Until then I had used High Speed Ektachrome and pushed it to higher speeds so that I could shoot with low light. I believed that I would get to know the world by photographing the lives of residents of urban ghettos.
But with Kodachrome 64, I went from being mainly a photographer of poor people to an urban photographer. The buildings I captured changed so rapidly that I decided to rephotograph them as often as I could. What had until then been background for my images became my main interest. Soon I was photographing from different vantage points to better show the urban fabric. (I became a photographer of public housing, since the poorest urban communities are often those with the tallest projects. ) In my photography, people became smaller and smaller. I was often asked: Why don't you photograph people?
The small barbecue place at 5134 W. Madison St. in Chicago first attracted my attention in 1981 with its stone veneer. Since then it has been one of the first places I visit whenever I'm in the city. It has been a vegetable market, a fish market, a variety of barbecue outlets, and an empty shell. In 1989, 5134 W. Madison got a larger entrance, and in 1994, a window with bars. The same year razor wire was placed on the roof. Ten years later, a picture window was added, and the razor wire was taken down. In 2009, the building added a video camera.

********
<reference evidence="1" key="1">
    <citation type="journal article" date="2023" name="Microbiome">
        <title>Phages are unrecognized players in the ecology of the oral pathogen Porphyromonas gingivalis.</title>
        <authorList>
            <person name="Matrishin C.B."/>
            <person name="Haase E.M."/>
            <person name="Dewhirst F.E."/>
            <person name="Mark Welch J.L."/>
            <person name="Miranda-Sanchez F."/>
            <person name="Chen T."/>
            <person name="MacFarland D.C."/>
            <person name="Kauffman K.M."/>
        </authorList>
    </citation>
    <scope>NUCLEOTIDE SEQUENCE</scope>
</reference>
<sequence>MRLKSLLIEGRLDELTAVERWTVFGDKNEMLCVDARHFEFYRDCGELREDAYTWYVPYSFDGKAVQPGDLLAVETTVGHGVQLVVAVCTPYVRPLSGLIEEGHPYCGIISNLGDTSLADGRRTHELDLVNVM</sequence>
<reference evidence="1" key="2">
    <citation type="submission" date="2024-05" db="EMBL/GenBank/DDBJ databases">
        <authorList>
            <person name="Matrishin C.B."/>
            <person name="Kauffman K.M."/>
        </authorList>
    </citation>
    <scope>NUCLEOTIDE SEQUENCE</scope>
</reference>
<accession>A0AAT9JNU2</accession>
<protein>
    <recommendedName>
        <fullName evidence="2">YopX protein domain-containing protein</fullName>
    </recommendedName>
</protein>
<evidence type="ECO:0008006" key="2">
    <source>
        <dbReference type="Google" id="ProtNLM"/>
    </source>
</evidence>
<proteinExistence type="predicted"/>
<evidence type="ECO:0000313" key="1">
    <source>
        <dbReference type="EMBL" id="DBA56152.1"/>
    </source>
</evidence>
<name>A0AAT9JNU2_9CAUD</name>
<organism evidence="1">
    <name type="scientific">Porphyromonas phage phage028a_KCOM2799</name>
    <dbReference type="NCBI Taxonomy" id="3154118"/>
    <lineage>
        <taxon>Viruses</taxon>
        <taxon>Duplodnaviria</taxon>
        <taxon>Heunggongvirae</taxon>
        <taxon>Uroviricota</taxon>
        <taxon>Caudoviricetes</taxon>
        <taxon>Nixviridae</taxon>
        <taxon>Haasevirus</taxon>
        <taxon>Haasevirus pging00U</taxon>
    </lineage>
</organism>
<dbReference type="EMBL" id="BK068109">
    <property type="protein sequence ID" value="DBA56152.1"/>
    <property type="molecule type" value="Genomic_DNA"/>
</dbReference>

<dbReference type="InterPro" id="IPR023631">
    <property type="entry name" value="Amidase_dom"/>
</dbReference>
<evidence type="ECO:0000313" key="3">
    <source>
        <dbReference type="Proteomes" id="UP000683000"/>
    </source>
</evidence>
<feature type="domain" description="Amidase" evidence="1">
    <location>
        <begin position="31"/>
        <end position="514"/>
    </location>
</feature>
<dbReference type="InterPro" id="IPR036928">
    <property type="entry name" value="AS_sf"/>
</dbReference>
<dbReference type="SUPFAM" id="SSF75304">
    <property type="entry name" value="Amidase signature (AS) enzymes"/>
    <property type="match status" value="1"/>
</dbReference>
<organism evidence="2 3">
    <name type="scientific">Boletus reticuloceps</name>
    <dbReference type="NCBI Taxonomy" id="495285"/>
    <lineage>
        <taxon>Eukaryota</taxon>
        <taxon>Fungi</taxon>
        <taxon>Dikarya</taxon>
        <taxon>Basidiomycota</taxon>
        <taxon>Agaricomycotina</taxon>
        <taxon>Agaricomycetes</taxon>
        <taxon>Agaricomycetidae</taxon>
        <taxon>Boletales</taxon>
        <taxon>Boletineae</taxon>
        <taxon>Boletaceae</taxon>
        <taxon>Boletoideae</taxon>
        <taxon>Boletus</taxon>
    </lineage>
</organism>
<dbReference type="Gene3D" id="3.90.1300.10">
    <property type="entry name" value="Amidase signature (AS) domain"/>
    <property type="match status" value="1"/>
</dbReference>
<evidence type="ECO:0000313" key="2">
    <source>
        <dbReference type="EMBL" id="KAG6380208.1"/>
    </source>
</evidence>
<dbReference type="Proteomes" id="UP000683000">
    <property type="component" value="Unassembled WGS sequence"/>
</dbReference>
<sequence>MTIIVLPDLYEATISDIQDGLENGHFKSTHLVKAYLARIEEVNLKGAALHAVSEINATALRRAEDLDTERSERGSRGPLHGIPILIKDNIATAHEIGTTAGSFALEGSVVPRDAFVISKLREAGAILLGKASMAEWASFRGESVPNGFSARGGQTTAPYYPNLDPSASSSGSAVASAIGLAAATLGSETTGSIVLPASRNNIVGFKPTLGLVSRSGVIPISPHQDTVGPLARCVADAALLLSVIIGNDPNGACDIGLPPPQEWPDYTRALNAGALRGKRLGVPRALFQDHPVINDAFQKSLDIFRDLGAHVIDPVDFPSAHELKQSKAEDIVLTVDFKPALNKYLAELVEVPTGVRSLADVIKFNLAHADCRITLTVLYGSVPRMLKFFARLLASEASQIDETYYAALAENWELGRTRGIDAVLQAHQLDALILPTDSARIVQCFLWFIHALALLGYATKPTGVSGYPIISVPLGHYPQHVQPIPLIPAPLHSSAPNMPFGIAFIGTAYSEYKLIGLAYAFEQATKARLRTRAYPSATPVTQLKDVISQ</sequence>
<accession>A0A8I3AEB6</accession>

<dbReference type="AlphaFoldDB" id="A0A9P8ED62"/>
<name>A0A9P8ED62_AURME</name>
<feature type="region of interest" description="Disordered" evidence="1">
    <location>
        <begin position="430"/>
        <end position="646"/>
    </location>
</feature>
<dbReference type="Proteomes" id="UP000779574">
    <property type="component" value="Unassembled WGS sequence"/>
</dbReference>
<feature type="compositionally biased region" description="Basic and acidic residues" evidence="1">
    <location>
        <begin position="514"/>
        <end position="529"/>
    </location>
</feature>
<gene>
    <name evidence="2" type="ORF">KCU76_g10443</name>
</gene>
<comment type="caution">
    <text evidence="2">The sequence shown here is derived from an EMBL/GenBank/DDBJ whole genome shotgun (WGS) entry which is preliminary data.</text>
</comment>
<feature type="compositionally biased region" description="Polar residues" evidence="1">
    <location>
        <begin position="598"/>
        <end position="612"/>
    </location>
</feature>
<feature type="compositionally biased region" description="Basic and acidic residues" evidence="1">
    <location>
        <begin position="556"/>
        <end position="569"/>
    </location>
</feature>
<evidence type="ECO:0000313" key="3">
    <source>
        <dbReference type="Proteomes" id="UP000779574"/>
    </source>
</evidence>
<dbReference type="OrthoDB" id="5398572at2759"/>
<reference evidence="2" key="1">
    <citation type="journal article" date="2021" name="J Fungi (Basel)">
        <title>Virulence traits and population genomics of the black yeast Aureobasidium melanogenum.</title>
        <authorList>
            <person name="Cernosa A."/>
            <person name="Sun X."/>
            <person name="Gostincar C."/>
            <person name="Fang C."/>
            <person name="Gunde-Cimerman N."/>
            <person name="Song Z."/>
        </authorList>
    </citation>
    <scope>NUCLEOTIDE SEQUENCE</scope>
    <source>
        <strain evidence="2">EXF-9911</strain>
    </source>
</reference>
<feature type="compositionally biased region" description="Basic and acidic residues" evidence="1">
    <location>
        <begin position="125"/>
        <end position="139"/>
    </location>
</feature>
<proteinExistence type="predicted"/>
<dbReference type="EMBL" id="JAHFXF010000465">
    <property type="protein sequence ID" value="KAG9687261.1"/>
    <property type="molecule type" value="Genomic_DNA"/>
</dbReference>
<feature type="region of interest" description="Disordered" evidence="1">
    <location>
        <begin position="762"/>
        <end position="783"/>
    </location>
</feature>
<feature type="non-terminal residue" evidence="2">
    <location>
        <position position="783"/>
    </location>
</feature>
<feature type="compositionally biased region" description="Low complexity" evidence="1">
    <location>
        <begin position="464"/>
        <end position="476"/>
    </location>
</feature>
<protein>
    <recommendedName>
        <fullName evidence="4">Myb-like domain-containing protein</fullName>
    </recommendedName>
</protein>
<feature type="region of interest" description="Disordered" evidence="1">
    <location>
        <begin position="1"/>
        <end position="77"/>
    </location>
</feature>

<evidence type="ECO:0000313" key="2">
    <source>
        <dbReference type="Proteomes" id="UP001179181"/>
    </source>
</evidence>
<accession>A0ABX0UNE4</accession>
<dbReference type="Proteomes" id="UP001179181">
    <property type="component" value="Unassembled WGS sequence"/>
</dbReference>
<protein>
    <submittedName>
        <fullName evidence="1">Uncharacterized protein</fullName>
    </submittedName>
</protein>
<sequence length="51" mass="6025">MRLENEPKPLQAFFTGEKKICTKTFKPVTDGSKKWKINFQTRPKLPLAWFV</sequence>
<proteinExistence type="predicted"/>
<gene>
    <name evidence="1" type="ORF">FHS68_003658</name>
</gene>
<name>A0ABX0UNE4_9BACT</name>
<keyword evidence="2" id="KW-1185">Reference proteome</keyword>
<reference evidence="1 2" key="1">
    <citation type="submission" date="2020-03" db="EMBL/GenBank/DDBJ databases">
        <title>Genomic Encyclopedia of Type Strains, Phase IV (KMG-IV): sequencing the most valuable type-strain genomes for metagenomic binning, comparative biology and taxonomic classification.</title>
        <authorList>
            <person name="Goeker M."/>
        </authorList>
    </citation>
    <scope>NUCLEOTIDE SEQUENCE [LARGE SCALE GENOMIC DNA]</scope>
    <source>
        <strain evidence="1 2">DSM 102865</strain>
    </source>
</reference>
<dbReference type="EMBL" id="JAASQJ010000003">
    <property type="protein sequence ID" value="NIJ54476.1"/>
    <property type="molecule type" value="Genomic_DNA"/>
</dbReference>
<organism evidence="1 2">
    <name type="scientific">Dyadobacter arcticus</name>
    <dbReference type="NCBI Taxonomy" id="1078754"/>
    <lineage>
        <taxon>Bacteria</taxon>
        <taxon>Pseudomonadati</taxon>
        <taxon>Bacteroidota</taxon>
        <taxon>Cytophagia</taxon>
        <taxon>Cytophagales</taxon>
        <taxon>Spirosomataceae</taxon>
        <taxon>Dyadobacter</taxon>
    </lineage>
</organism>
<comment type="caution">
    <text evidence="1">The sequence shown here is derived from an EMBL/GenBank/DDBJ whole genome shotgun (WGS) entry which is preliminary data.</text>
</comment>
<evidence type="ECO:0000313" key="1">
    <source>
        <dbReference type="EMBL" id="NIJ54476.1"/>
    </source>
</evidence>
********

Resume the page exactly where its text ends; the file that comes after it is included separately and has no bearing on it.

These images of 5134 W. Madison St. in Chicago survive in Kodachrome 64, a slow and long-lasting film. It was discontinued on June 22.
Click here to see a slide show of photographs shot in Kodachrome.
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